The Miniature Horse as a Service Animal
by Donnalee Ammons
You may consider the miniature horse as a service animal no more than a quirky novelty, but let’s get a complete picture of why and how the miniature horse can be a perfect service animal.
In the United States, miniature horses were first used in the coal mines of West Virginia. These sturdy little animals could pull two or three times their body weight through the deepest, narrowest tunnels of the coal mines. They took up minimal space and were easy to house and care for. In addition their temperament was docile and compliant. The first miniatures were stocky little animals eager to please their handlers.
Today’s miniature horse retains the same kind manner that made its forbearers such an asset to the early miners. Through selective breeding the miniature horse has become a more refined version of the animals so prized in the mines for a willing work ethic. Miniature horses continue to be “user friendly” equines. Years ago “dwarf” minis were more prevalent than today. Conscientious breeders have selectively bred to try to eradicate the dwarf gene. While extremely small, the dwarf brings numerous physical and health concerns and should not be considered for the role of a service animal.
In the early 90’s the Bossier Parish School System in Louisiana used miniature horses in it’s adapted physical education program. Children of all disabilities worked with the horses learning the skills necessary to groom, handle and show in competitive activities. While this was a therapeutic and skill building activity and the horses were well trained to respond to a variety of issues, the little horses were not trained service animals.
Miniature horses have proved very adaptable to interacting with the severely disabled, individuals in nursing facilities and the elderly. This promoted social interaction and often stimulated memory and conversation but once again the horse did not meet the definition of a service animal. It was not trained to take affirmative action to specific stimulus.
In over twenty years of being both a breeder of miniature horses and a special educator I have seen numerous instances of a miniature horse seeming to instinctively know what action to take in specific circumstances with the disabled, I truthfully cannot state that the animal would consistently respond in the same manner each time the triggering stimuli occurred.
A service animal must consistently respond to the target stimulus or target condition that the individual presents. More than one service need may be presented by the same individual. We have all heard or read about animals who courageously saved the family or a family member from fire or drowning but what we don’t know is would the animal provide this service every time the situation arose.
Probably the question most frequently asked is, “Can the miniature horse be house broken?”. Based on observation and experience with miniatures in the show ring, nursing homes and schools my response is yes applying a rule of reasonableness. Will the horse go all day without needing to relieve itself? Probably not, but the horse can be trained to shavings or a specific location. In taking horses to a state residential center for severely disabled adults it was possible to determine when the horse was in need of toileting. June bug, a 26 yr old mare, would fidget and shuffle telegraphing her need. A quick trip to the horse trailer solved the problem and Junie was ready to continue interacting.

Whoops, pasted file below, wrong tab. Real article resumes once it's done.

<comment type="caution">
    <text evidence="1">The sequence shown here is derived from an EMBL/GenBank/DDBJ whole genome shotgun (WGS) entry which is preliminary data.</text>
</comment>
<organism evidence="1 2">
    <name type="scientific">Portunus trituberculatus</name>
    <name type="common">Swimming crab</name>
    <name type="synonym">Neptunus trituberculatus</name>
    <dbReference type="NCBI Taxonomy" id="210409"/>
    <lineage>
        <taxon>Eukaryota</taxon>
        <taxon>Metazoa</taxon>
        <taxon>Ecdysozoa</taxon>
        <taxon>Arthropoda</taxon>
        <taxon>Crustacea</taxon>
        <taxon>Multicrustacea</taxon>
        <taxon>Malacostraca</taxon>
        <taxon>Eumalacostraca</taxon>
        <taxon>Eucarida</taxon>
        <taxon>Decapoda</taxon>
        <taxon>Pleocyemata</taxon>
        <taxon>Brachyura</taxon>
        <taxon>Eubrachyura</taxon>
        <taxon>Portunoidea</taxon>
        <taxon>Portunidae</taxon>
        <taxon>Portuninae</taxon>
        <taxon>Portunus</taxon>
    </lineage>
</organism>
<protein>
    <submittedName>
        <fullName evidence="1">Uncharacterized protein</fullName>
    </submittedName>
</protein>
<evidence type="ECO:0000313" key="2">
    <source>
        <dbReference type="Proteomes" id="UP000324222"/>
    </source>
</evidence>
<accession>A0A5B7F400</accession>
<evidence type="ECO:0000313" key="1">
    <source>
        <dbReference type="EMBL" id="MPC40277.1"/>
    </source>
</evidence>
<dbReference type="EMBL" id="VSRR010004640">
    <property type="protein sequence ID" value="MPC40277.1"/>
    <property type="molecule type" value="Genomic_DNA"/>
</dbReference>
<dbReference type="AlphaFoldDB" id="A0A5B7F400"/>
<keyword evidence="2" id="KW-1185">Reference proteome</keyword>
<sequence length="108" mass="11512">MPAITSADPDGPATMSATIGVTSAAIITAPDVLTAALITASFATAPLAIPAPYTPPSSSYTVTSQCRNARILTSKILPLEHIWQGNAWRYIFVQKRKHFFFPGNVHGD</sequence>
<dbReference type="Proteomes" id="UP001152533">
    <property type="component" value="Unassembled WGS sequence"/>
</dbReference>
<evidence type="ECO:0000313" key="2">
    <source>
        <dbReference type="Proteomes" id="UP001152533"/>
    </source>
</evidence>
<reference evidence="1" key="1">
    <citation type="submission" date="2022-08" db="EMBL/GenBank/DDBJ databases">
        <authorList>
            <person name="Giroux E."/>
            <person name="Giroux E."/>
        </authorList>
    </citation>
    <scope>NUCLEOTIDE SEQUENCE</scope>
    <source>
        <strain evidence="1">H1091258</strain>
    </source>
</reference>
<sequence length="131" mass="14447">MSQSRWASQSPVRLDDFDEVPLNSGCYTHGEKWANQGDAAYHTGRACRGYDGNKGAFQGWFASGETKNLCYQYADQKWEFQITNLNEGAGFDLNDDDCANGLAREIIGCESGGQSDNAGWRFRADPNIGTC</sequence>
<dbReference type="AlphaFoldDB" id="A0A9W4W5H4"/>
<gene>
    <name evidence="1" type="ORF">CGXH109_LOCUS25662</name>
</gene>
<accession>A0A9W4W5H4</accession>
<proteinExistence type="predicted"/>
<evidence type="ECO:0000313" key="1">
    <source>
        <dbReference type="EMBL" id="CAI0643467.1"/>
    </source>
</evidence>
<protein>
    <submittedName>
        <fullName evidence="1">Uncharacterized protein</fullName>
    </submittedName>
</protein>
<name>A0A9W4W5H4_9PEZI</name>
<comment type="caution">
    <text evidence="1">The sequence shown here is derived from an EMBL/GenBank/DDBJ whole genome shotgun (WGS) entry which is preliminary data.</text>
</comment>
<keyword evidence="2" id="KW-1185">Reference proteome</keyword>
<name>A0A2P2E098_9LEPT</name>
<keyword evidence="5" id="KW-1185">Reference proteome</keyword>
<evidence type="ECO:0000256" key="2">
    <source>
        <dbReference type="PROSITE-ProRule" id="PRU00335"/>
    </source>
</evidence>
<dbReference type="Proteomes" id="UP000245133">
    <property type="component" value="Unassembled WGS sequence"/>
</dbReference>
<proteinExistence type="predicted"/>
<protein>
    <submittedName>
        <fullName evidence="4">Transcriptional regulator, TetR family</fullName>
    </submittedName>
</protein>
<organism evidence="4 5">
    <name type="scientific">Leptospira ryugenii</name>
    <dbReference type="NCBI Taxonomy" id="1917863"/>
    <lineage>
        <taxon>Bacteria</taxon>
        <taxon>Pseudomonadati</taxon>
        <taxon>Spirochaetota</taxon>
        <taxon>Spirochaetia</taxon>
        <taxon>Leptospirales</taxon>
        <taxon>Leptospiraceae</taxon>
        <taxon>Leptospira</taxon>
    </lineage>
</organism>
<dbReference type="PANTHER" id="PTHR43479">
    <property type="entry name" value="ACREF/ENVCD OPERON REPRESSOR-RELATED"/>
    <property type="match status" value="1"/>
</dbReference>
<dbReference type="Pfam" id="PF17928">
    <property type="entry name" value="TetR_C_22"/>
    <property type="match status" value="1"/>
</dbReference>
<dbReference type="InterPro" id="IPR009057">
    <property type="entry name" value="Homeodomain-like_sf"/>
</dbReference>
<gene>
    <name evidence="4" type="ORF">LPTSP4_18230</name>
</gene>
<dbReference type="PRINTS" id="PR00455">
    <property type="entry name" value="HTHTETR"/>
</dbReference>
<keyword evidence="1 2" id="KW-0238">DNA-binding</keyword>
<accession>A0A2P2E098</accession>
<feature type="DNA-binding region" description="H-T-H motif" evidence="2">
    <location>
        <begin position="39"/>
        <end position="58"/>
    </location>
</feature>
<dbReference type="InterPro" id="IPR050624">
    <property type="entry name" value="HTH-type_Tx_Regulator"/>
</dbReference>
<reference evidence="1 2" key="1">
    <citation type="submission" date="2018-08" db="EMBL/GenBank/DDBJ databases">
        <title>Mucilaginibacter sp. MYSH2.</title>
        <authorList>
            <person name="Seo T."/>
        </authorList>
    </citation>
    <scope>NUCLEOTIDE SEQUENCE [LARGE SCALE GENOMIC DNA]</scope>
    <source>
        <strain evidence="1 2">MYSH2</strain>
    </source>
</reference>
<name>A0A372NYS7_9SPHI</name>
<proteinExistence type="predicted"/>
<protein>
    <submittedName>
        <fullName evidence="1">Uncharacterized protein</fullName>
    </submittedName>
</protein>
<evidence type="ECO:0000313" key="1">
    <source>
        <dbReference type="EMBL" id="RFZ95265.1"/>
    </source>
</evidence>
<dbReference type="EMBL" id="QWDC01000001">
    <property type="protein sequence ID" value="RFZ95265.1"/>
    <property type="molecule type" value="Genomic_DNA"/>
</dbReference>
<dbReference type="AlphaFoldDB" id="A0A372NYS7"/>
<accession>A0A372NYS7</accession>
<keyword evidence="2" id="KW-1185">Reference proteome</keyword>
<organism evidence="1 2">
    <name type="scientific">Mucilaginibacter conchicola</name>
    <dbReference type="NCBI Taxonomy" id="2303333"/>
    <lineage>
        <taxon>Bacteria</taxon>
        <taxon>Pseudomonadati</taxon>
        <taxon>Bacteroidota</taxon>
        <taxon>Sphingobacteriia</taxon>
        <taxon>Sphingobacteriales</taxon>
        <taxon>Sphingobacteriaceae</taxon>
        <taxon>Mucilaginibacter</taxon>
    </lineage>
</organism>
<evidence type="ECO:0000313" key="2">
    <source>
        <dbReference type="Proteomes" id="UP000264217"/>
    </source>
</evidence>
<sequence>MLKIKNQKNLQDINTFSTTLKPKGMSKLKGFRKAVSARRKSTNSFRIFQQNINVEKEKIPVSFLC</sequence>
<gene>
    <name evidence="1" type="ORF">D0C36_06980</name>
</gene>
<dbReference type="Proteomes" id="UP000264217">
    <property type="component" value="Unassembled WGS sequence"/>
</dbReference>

At a recent institute on legal issues and the disabled, a presenter on service animals explained that failure to be house broken met the legal grounds for removing a service animal from the school setting. This talented presenter shared that if the dog lifted his leg on the teacher’s desk and marked his territory you could be reasonably sure he wasn’t house broken. I was pleased to be able to comment that in my years with miniature horses I had never seen one lift his leg on anything. We all enjoyed the touch of humor in the exchange.
The size of a full grown miniature horses can vary from 26” to 38”. There are instances of smaller animals but these would probably not be functional in the service setting. There are two main registering organizations. The American Miniature Horse Association (AMHA) which limits height to 34” and the American Miniature Horse Registry (AMHR) which also has a division for horses over 34” up to 38”. Knowing the client and the service need(s) will determine the desirable size of the service horse. One must also keep in mind that the functioning life span of the service horse can easily be 20 years. The possible physical changes of the handler should be considered when selecting an animal or the advantage of the longer life span of the miniature horse over a dog may be lost.
We will be adding information on the miniature horse in the role of a service animal as we explore needs and solutions. If you have questions or comments please e-mail firstname.lastname@example.org or email@example.com We have just joined Facebook also.
The website www.guidehorse.org discusses the use of the miniature horse as a guide animal for the blind. There are multiple sites in response to keying in service miniature horses however in most instances the use described meets a definition of “therapy” horse rather than “service horse”.
Donnalee Ammons has worked with persons with disabilities in both the school and community environments for 51 years. She has bred, trained and shown miniature horses for 25 years.
Hidden Hollow Farm has become a provider of service miniatures for persons with disabilities. This page will shortly contain additional information on this new aspect of the versatility of the well bred miniature horse.